Using a sequential in vitro/in vivo approach, we tested the ability of botanical extracts to influence biomarkers associated with bone resorption and bone formation. Pomegranate fruit and grape seed extracts were found to exhibit anti-resorptive activity by inhibiting receptor activator of nuclear factor-κB ligand (RANKL) expression in MG-63 cells and to reduce IL-1β-stimulated calvarial 45Ca loss. A combination of pomegranate fruit and grape seed extracts were shown to be effective at inhibiting bone loss in ovariectomised rats as demonstrated by standard histomorphometry, biomechanical and bone mineral density measurements. Quercetin and licorice extract exhibited bone formation activity as measured by bone morphogenetic protein-2 (BMP-2) promoter activation, increased expression of BMP-2 mRNA and protein levels, and promotion of bone growth in cultured mouse calvariae. A combination of quercetin and licorice extract demonstrated a potential for increasing bone mineral density in an intact female rat model as compared with controls. The results from this sequential in vitro/in vivo research model yielded botanical extract formulas that demonstrate significant potential benefits for bone health.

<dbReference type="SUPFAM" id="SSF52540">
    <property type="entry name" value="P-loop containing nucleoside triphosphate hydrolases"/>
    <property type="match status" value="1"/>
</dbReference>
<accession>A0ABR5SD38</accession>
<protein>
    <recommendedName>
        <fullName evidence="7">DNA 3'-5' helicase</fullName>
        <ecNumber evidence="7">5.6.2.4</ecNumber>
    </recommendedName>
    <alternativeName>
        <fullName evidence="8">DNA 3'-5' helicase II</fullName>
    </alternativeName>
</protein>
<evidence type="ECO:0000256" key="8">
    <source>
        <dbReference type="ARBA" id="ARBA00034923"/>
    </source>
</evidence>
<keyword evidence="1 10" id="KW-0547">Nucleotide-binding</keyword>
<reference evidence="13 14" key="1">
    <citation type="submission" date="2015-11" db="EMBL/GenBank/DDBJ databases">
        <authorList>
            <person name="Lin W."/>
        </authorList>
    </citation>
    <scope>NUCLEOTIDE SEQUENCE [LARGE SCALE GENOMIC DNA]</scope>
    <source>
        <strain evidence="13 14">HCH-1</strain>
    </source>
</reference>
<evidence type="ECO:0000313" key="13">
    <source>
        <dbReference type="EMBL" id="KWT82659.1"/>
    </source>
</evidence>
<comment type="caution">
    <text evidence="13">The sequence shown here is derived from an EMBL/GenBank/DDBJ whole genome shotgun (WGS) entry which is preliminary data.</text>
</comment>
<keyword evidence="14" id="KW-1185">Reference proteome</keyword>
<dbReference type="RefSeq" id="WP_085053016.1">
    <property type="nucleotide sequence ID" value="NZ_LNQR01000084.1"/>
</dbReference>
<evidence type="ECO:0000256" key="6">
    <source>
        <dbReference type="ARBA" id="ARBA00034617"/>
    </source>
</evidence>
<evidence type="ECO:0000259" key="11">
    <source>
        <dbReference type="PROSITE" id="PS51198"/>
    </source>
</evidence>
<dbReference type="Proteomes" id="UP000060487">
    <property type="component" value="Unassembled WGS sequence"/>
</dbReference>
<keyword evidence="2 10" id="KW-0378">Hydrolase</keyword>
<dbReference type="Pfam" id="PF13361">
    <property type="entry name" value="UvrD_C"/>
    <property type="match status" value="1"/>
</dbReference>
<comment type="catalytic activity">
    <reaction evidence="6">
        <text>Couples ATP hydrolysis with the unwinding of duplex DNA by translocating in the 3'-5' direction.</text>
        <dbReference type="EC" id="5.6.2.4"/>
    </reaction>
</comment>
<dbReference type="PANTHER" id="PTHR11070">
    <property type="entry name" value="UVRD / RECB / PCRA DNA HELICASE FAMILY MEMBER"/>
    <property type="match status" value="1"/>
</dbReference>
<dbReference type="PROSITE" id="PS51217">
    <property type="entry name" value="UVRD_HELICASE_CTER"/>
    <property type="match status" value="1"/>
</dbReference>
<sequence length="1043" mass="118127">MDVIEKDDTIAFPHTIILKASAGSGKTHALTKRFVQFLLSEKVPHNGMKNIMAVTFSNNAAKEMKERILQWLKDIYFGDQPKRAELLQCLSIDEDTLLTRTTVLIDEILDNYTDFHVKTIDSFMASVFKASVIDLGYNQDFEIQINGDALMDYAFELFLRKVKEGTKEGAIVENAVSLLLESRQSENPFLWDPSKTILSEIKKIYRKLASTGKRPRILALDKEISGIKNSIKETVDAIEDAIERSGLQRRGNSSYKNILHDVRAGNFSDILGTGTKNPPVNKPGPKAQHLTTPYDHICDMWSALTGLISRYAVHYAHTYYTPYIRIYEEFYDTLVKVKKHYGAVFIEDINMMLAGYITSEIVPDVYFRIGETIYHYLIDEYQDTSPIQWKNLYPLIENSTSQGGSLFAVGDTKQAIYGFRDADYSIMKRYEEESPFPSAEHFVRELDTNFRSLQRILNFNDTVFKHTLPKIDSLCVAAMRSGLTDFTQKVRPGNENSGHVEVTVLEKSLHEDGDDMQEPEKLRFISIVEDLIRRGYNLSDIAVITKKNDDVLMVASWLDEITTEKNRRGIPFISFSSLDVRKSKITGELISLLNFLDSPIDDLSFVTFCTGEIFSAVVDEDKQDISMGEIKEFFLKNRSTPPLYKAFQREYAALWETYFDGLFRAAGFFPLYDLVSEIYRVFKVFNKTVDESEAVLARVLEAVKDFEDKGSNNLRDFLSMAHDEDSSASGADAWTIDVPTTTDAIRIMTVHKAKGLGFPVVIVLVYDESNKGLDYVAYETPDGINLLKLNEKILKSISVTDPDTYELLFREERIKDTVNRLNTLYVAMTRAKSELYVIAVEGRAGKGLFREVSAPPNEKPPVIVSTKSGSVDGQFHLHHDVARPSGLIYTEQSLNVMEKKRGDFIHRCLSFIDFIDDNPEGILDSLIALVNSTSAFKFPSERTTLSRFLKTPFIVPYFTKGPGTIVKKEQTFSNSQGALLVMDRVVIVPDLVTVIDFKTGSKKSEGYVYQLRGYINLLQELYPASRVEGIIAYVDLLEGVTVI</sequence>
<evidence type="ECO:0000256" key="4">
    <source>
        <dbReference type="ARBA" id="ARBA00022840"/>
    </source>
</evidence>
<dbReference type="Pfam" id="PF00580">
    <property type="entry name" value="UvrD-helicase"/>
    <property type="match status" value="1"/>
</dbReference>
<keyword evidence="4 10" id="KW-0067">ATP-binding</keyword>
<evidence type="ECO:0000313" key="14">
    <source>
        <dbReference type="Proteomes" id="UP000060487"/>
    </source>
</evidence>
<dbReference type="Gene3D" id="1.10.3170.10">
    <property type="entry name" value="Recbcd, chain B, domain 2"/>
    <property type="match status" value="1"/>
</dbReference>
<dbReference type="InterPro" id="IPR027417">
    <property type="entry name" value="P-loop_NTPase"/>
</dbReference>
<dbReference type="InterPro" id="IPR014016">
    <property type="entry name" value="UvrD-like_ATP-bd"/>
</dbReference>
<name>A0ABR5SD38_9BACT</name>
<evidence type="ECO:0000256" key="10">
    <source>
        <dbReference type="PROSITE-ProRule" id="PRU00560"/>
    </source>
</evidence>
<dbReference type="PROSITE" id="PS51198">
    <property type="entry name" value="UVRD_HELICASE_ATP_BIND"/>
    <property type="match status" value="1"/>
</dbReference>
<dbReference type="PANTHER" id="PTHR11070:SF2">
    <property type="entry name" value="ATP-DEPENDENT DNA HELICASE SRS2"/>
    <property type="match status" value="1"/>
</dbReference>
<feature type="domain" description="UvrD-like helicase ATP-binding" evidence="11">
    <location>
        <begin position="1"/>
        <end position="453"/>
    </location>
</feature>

Source : The Journal of Nutritional Sciences
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Active Component of Grape Seed Extract Effective Against Cancer Cells
A University of Colorado Cancer Center study published online ahead of print in the journal Nutrition and Cancer describes the laboratory synthesis of the most active component of grape seed extract, B2G2, and shows this synthesized compound induces the cell death known as apoptosis in prostate cancer cells while leaving healthy cells unharmed.
"We've shown similar anti-cancer activity in the past with grape seed extract (GSE), but now we know B2G2 is its most biologically active ingredient which can be synthesized in quantities that will allow us to study the detailed death mechanism in cancer cells," says Alpna Tyagi, PhD, of the University of Colorado Skaggs School of Pharmacy and Pharmaceutical Sciences. Tyagi works in the lab of CU Cancer Center investigator and Skaggs School of Pharmacy faculty member, Chapla Agarwal, PhD.
The group has spent more than a decade demonstrating the anti-cancer activity of GSE in controlled, laboratory conditions. For example, previous studies have shown the GSE effectiveness against cancer cells and have also shown its mechanism of action. "But until recently, we didn't know which constituent of GSE created this effect. This naturally occurring compound, GSE, is a complex mixture of polyphenols and also so far it has been unclear about the biologically active constituents of GSE against cancer cells," Tyagi says.
Eventually the group pinpointed B2G2 as the most active compound, but, "it's expensive and it takes a long time to isolate B2G2 from grape seed extract," Tyagi says.
This expense related to the isolation of B2G2 has limited the group's further exploration. So instead of purifying B2G2 from GSE, the group decided to synthesize it in the lab. The current study reports the success of this effort, including the ability to synthesize gram-quantity of B2G2 reasonably quickly and inexpensively.